My mother’s siblings, who also come from humble beginnings, have all done Extraordinary things with their lives. I often ask myself, What is it that runs through our bloodstream that makes us all take these paths? For example, when Kai expressed her interest in starting Sincerely, Tommy, my mother’s first response was, Okay, well, let’s find a building with a commercial space. She didn’t hesitate; she just jumped right in.

Same with Kai. She has this innate drive and talent. There’s this story I like to tell about her: Back when Kai was in elementary school, her dad bought her a huge chest of clothes, vintage stuff, and knock-offs. Any time her friends slept over, there was a fashion show — and Kai was the ringleader. She just threw things together without inhibition. I’m convinced that this was when she developed her eye. And now, with Sincerely, Tommy, she’s brought her vision to life in a way that’s so Extraordinary.
— Lisa deLeon

I moved to the U.S. from Grenada when I was 24. I was already married with kids by that time. I separated from my husband and then sent for my kids after four years or so. The thing with having kids is that you just know what you have to do to make life better for them. And I knew that moving to and creating a life in the U.S. was what I had to do. My sister was already living here, so she sent for me. That’s how it works: One person comes here, and then they send for the next person.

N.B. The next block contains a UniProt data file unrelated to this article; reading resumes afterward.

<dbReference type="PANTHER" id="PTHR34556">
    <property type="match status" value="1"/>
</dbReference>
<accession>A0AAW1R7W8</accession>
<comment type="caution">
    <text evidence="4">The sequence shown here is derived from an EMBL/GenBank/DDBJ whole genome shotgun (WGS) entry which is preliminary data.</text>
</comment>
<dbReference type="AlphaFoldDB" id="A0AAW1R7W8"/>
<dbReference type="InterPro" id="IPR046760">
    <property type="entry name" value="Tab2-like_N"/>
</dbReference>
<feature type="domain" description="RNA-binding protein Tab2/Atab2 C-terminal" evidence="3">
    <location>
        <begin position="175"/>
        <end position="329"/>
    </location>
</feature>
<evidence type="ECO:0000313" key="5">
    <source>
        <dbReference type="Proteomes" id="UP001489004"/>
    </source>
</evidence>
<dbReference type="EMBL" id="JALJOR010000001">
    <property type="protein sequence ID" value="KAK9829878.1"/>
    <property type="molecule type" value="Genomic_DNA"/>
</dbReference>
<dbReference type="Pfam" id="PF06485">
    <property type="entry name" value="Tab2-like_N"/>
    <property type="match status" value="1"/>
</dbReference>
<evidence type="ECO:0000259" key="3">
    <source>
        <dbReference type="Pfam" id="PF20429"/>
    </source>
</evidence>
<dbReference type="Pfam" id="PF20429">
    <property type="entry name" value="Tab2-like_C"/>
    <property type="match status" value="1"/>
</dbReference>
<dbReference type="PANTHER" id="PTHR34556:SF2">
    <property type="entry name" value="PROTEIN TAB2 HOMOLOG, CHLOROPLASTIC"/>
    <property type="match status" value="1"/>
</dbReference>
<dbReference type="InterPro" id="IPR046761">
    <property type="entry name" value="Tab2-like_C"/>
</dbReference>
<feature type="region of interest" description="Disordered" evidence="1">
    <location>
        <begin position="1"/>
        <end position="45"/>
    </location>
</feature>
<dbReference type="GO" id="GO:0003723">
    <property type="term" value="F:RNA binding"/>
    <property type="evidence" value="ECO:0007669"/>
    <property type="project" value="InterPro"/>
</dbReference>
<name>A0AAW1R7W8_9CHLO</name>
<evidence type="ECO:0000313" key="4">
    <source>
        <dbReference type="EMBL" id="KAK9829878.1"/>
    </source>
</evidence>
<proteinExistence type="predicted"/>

I came as a visitor, so I had a visitor’s Visa. Then I went to New York City Community College for my associate’s

— Doreen deLeon


degree, and I had a student Visa. Then I got a permanent Visa. And then I became a citizen. I went on to work at New York University in the microbiology lab, so I was able to go to NYU for free and get my bachelor’s degree.

Even though I worked in the lab, I was never really interested in science; I’ve always been more of a liberal arts type. But I stayed working there because it was a good job and my children would be eligible for free tuition. I figured that it was an investment for their future, and I could pursue my passions after they went to college.

My real estate career started much later in life. I’d always admired the buildings in Bed-Stuy and realized there was a real market there. So I decided to become a real estate agent, and then I became a broker, selling homes to people coming from the Caribbean.

When Kai wanted to start Sincerely, Tommy, I found her a two-family building with a store on the ground floor. It was an old hardware store that was abandoned for some years. Kai saw the promise it in, and when we secured the building, she built out the whole space herself. Every time I walked in, all I did was say, wow, because she turned it into something remarkable.

Kai had a vision. She knew that things in that area were going to improve, and she was right. Her store is a landmark in the neighborhood now and has inspired other people to start businesses. Hopefully, it will be the sort of thing that continues, you know? I mean, our family is an example of that: Right here, you have three generations of women who’ve done just that.
— Doreen deLeon